Mutational disruption of cis-acting replication element 2C in coxsackievirus B3 leads to 5'-terminal genomic deletions

S. Smithee, S. Tracy, N. M. Chapman

Research output: Contribution to journalArticlepeer-review

14 Scopus citations


Following natural human or experimental murine infections and in cell culture, coxsackievirus B (CVB) RNA can persist for weeks in the absence of a cytopathic effect, yet viral RNA remains detectable. Our earlier studies demonstrated that this persistence produced viral RNA with up to 49 nucleotide deletions at the genomic 5' terminus which partially degraded the cloverleaf (or domain I), an RNA structure required for efficient viral replication. A cis-acting replication element (CRE) in the 2C proteincoding region [CRE(2C)] templates the addition of two uridine residues to the virus genome-encoded RNA replication primer VPg prior to positive-strand synthesis. Because our previous work also demonstrated that the genomes of CVB with a 5'-terminal deletion (CVB-TD) have VPg covalently linked, even though they rarely terminate in the canonical UU donated by CRE(2C)- mediated uridylylation of VPg, we hypothesized that a functional (uridylylating) CRE(2C) would be unnecessary for CVB-TD replication. Using the same 16 mutations in the CVB3 CRE(2C) structure that were considered lethal for this virus by others, we demonstrate here both in infected cell cultures and in mice that wild-type (wt) and CVB3-TD strains carrying these mutations with a nonuridylylating CRE(2C) are viable. While the wt genome with the mutated CRE(2C) displays suppressed replication levels similar to those observed in a CVB3-TD strain, mutation of the CRE(2C) function in a CVB3-TD strain does not further decrease replication. Finally, we show that replication of the parental CVB3 strain containing the mutated CRE(2C) drives the de novo generation of genomic deletions at the 5' terminus.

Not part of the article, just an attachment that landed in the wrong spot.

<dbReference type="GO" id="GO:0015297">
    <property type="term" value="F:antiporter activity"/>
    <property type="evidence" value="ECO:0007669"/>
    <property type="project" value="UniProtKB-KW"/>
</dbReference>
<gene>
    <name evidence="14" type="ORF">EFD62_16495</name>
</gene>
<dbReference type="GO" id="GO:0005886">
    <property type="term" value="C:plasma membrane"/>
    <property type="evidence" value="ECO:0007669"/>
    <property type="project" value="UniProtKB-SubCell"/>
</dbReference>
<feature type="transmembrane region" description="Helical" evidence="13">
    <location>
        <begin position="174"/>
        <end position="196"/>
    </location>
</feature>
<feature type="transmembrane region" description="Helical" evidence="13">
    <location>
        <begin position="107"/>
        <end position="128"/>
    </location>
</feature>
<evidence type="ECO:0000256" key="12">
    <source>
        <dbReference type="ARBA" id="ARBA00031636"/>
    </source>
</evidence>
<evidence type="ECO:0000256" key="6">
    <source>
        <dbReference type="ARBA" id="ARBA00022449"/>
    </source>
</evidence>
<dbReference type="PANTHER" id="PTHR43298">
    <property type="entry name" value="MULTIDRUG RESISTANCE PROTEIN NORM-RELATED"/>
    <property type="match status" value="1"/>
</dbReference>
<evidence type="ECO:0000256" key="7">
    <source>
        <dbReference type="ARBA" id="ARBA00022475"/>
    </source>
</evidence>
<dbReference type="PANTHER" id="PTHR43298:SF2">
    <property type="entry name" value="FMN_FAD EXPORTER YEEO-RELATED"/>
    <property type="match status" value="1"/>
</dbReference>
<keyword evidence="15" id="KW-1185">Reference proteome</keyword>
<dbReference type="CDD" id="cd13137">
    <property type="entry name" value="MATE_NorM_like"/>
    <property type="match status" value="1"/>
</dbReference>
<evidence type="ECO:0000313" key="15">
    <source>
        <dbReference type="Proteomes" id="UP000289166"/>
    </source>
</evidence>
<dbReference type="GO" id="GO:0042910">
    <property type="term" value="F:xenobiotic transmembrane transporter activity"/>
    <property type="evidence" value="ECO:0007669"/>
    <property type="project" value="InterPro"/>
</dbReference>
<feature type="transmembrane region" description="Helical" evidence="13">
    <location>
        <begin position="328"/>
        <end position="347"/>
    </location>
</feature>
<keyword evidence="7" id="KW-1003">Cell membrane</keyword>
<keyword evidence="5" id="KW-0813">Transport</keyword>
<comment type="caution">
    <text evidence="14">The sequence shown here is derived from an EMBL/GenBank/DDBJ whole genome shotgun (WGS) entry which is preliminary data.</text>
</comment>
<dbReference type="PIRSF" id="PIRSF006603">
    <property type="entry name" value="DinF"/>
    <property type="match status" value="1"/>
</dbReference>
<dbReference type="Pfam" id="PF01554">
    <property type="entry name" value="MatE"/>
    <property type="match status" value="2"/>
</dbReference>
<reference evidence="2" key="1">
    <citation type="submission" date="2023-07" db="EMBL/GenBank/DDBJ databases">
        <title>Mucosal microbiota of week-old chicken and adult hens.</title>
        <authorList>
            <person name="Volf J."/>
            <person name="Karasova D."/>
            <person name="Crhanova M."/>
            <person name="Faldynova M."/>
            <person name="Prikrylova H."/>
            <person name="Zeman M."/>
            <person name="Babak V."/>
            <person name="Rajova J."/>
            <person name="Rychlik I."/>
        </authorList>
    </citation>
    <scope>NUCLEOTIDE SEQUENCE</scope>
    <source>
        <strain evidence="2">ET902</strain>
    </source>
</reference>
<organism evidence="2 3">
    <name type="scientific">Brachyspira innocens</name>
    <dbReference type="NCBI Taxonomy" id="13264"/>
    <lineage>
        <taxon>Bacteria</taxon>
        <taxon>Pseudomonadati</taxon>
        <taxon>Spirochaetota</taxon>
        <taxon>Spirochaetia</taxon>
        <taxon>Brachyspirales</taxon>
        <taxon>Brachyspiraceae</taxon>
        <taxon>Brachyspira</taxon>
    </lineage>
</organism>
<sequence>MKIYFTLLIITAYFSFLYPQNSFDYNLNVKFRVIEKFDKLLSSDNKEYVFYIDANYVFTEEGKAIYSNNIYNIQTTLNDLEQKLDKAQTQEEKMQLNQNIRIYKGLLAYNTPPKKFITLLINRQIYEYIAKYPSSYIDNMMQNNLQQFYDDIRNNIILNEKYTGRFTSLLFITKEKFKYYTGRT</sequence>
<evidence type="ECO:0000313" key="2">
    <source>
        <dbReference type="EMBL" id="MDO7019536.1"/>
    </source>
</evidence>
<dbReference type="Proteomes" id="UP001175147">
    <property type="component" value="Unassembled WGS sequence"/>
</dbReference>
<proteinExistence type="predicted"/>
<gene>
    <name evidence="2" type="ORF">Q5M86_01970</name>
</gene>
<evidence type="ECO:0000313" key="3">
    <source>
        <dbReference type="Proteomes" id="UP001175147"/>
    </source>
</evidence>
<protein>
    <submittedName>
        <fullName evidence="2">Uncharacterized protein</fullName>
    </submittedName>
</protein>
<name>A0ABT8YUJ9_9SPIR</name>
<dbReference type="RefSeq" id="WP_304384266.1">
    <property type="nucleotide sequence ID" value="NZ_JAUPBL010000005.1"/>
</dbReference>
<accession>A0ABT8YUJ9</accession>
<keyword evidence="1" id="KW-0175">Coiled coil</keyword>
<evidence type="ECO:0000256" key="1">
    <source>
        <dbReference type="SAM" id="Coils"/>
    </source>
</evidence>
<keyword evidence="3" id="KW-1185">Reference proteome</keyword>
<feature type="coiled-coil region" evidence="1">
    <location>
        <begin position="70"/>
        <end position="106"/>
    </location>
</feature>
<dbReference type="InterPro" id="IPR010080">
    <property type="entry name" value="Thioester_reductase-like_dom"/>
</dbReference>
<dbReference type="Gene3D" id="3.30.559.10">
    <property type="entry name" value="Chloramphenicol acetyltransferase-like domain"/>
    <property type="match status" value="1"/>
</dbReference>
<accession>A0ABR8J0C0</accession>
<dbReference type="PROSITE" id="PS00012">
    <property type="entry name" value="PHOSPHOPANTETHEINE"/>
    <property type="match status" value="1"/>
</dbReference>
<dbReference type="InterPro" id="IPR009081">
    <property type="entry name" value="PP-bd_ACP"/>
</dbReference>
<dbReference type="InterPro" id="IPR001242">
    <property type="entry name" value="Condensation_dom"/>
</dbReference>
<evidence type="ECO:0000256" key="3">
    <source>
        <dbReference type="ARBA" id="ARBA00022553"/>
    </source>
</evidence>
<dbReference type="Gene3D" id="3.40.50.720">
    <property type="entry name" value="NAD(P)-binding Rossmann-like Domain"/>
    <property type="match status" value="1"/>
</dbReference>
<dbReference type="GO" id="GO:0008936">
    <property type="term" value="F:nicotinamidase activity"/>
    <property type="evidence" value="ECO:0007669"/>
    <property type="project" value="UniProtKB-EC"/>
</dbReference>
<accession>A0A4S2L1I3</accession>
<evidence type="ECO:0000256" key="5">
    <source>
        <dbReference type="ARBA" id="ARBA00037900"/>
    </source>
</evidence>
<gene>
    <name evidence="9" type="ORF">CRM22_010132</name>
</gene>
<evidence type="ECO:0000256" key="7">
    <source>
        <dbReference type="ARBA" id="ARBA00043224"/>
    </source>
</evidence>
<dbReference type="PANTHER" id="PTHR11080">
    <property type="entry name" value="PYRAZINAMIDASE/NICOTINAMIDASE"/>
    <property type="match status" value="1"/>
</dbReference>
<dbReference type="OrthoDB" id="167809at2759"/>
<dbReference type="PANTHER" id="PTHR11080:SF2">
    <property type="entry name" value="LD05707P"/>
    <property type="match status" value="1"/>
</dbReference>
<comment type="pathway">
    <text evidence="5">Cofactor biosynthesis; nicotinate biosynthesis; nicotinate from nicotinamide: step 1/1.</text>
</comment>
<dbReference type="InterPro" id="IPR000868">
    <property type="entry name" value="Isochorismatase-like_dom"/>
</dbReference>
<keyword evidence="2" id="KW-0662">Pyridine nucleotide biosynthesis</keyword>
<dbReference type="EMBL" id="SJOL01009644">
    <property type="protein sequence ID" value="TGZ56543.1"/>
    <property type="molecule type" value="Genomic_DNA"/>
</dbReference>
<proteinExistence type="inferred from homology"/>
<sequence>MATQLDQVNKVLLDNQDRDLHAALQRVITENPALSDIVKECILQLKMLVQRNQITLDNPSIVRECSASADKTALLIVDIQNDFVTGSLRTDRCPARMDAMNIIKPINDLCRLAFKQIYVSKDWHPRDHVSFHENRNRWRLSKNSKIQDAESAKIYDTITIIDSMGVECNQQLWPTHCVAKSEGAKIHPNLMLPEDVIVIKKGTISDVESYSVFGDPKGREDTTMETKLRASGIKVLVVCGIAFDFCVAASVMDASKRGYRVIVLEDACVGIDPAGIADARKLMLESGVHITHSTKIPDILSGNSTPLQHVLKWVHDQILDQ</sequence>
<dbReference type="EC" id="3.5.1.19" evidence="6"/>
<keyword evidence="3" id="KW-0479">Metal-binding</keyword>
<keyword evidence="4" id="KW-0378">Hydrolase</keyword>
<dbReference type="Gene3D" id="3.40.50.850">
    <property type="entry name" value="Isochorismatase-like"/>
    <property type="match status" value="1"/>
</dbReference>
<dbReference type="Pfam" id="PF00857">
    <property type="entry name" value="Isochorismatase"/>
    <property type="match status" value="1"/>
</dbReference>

Original languageEnglish (US)
Pages (from-to)11761-11772
Number of pages12
JournalJournal of virology
Issue number23
StatePublished - 2015

ASJC Scopus subject areas

  • Microbiology
  • Immunology
  • Insect Science
  • Virology

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